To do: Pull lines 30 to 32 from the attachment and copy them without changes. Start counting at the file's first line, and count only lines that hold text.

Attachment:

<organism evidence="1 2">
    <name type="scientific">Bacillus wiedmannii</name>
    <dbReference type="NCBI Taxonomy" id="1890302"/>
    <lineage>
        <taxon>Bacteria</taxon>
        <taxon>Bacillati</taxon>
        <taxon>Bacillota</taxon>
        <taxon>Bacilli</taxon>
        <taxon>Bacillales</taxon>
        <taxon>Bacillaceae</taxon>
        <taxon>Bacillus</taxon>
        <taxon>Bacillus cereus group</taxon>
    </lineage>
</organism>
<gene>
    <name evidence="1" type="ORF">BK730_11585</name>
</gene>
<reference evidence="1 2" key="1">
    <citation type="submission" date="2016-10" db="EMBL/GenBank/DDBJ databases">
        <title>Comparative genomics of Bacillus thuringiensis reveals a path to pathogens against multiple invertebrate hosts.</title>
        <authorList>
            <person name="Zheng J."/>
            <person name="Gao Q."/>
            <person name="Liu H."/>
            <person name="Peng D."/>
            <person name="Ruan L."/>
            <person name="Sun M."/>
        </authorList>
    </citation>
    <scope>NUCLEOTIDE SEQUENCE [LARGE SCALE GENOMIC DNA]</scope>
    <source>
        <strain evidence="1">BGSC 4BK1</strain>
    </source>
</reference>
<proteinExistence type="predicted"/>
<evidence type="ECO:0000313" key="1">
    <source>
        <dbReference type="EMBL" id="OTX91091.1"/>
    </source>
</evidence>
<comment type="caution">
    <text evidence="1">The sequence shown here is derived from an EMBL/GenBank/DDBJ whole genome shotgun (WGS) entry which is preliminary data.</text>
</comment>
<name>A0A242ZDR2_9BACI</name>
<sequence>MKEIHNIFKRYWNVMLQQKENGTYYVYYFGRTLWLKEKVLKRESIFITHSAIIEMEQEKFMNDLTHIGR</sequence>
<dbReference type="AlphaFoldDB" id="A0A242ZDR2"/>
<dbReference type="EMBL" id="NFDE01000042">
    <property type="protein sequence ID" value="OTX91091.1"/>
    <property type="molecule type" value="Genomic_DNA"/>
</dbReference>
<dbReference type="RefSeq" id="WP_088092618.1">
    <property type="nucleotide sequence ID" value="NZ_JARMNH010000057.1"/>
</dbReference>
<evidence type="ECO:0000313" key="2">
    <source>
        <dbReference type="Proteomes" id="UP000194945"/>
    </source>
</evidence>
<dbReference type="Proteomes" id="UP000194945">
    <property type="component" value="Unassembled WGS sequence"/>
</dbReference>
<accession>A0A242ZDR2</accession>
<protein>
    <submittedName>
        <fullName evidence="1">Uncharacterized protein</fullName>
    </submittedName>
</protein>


    <scope>NUCLEOTIDE SEQUENCE [LARGE SCALE GENOMIC DNA]</scope>
    <source>
        <strain evidence="1">BGSC 4BK1</strain>